In a free market, the choice should be made by the consumer. If we all feel that it is not right to consume or use a product, we won't buy it, and the producers will eventually go out of business unless they find a market somewhere else. Whether it is foie gras or something else doesn't matter, the same principle applies. I wonder if we really need this over-regulation. It is not what this country stands for.

Posted by Nikonbob, a resident of Old Mountain View
on Jul 19, 2012 at 4:06 pm if the geese WANT to consume that much food, why do they have to be forced? Why not give them all they want to eat and let them eat it naturally, rather than forcing a tube down their throats?

It would be interested in seeing some actual evidence of this, if it exists.

Posted by Nikonbob, a resident of Old Mountain View
on Jul 19, 2012 at 6:51 pm

@doris...if you think that farmers should be free of regulation to treat animals any way they want, and it's up to the consumer to control them with their pocket book, then you either lack compassion or common sense. I guess mutilating sharks by cutting off their fins, then tossing them back to sea, unable to swim, is fine with you as well. .

Hopefully, you're just uninformed.

Posted by Devin, a resident of another community
on Jul 19, 2012 at 8:06 pm

If Joey Elenterio, who is executive chef truly believes that this is not inhumane then I will make the same wager I offered to the owner of Sonoma Foie Gras which he didn't accept. Allow the chef/owner to be force fed with a funnel down his throat the equivalent amount of times per day as these ducks receive for lets say 3 months. No days off or excuses and in exchange if he makes it I will pay him $500, heck I will pay $1,000 and let a third party hold my money as well as his. The catch is that this has to be administered in the equivalent percentage to body weight that ducks undergo and be recorded for proof and also administered through a funnel. So same rules that these ducks undergo with percentage of food forced down his throat related to his body mass. How about it Joey? If everyone spreads this challenge maybe we can find out if Joey Elenterio is all talk or if he walks the walk. Oh and one side note, I accept no liability for medical issues which arise from this challenge cause I'm sure there will be some.

Posted by Question, a resident of Cuernavaca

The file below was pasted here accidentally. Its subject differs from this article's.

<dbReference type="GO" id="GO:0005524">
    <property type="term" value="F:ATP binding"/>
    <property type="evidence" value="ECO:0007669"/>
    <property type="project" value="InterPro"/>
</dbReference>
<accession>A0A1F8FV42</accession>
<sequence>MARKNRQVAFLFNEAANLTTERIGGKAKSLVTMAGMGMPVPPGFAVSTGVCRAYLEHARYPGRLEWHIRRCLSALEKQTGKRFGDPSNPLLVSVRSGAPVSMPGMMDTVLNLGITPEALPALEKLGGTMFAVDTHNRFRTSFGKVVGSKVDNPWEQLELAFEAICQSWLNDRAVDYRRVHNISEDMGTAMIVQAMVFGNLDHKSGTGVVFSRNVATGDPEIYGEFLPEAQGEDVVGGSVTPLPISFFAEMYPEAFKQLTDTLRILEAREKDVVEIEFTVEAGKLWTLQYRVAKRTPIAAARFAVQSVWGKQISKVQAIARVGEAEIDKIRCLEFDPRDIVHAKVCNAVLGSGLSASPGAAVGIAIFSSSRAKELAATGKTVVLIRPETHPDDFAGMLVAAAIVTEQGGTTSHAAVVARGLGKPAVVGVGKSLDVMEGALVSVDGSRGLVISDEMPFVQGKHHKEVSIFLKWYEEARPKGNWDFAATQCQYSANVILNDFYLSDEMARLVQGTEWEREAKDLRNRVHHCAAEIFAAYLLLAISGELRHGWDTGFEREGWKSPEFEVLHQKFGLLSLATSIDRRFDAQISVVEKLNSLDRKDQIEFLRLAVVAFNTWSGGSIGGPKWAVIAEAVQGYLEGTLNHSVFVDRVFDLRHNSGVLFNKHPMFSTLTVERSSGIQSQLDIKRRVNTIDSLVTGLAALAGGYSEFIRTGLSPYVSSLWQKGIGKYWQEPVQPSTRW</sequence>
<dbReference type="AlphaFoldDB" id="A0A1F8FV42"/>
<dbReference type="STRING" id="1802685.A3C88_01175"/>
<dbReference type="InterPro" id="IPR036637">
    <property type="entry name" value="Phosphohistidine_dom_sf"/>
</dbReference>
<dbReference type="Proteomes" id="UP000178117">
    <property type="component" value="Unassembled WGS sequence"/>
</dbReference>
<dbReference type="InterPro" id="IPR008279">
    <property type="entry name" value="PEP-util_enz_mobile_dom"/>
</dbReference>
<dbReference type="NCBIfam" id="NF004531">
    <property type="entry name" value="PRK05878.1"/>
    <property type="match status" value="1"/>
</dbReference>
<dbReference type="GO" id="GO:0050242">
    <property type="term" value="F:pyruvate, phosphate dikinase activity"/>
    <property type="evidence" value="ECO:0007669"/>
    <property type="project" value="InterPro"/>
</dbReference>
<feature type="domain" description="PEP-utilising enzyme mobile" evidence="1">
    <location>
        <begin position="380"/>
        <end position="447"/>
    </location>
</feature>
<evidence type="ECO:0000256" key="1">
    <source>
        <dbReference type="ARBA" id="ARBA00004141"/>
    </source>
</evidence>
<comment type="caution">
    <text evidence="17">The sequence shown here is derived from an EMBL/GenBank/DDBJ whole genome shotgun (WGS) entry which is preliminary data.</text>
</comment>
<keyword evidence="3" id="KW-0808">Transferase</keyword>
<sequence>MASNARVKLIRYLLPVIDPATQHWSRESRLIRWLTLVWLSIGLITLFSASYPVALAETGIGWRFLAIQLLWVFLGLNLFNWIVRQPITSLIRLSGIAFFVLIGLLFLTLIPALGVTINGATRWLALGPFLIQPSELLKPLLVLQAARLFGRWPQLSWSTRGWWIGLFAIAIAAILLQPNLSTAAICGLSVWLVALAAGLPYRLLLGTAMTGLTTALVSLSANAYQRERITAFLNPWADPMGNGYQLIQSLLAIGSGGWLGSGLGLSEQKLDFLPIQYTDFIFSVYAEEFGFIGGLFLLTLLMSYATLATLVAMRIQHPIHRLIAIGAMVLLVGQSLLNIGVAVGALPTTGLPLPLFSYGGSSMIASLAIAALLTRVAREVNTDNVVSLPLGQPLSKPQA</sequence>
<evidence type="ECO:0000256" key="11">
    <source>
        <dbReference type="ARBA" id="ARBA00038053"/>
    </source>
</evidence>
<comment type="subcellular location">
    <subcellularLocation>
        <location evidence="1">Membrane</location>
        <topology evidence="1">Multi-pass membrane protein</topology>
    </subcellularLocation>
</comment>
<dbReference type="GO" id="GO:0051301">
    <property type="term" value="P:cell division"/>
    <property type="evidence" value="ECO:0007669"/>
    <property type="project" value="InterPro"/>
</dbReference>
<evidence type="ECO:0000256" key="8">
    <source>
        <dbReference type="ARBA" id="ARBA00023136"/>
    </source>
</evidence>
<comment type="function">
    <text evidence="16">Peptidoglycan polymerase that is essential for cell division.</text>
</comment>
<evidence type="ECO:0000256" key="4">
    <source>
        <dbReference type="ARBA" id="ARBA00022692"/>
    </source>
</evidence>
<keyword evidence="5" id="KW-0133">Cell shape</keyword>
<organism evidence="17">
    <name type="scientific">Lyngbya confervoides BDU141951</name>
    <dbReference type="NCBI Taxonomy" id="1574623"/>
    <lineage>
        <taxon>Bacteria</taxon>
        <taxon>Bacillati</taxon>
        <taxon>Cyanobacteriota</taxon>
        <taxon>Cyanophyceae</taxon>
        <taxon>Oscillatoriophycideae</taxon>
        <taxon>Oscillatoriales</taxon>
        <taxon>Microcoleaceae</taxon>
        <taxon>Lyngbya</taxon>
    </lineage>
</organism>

on Jul 19, 2012 at 8:59 pm

Is he just exhausting his inventory, or is he purchasing additional supply? If it's the former, this is a short term issue. If it's the latter, then it seems there's bigger fish to fry in the supply chain.

Posted by Paris, a resident of another community
on Jul 19, 2012 at 11:15 pm

"foie gras is not on the menu and is only given to customers when the chef sees fit." This is not true. It is listed on the menu at the bottom in very fine print. Claiming that if the customer pays $130 they will get free foie gras
So using this premise...does that mean I can go up to the bartender who will then sell me a $50 Martini with a "free" joint on the side?
What is the difference?
The law is the law, and like the commenter above says, There are lots of laws I don't like, but I abide anyway. We must play fair. Chez TJ is not obeying the law. Period!
Oh and Elenteria, google "foie gras cruelty images"....then tell us they are not being tortured.

Posted by MagicPeaceLove, a resident of Shoreline West
on Jul 19, 2012 at 11:26 pm

Not that I would have ever gone to Chez TJs in any case but this story certainly leaves me with a very distasteful feeling about them, and their chef.

On the other hand, cruelty against animals is an undeniable part our entire animal-based food culture and it seems hypocritical to get all riled up about one, relatively small corner and ignore the massive elephant in the room. Any place that serves any kind of meat is participating in abject cruelty against animals while contributing to the rapid destruction of our ecosystem. No amount of denial can wash away that fact.

Posted by Mike, a resident of another community
on Jul 19, 2012 at 11:37 pm

Doris: you said "In a free market, the choice should be made by the consumer." So I guess you'd say that child pornography should be legal, too. Nonsense! The victims of cruelty must be considered, and society needs to protect those that are unable to protect themselves.

Posted by David, a resident of Blossom Valley
on Jul 20, 2012 at 12:05 am

Mike, geese are not child pornography victims. To make such a bizarre comparison invalidates your argument. We do no eat children, nor serve them on a plate at christmas dinner filled with stuffing. We do, however, do that to geese because they are food and people eat them. And people have no moral dilemmas with that. But if you do, you are free not to eat it. And if you have moral dilemmas with foie gras (which many people do not for a host of reasons), you are free to abstain from that as well.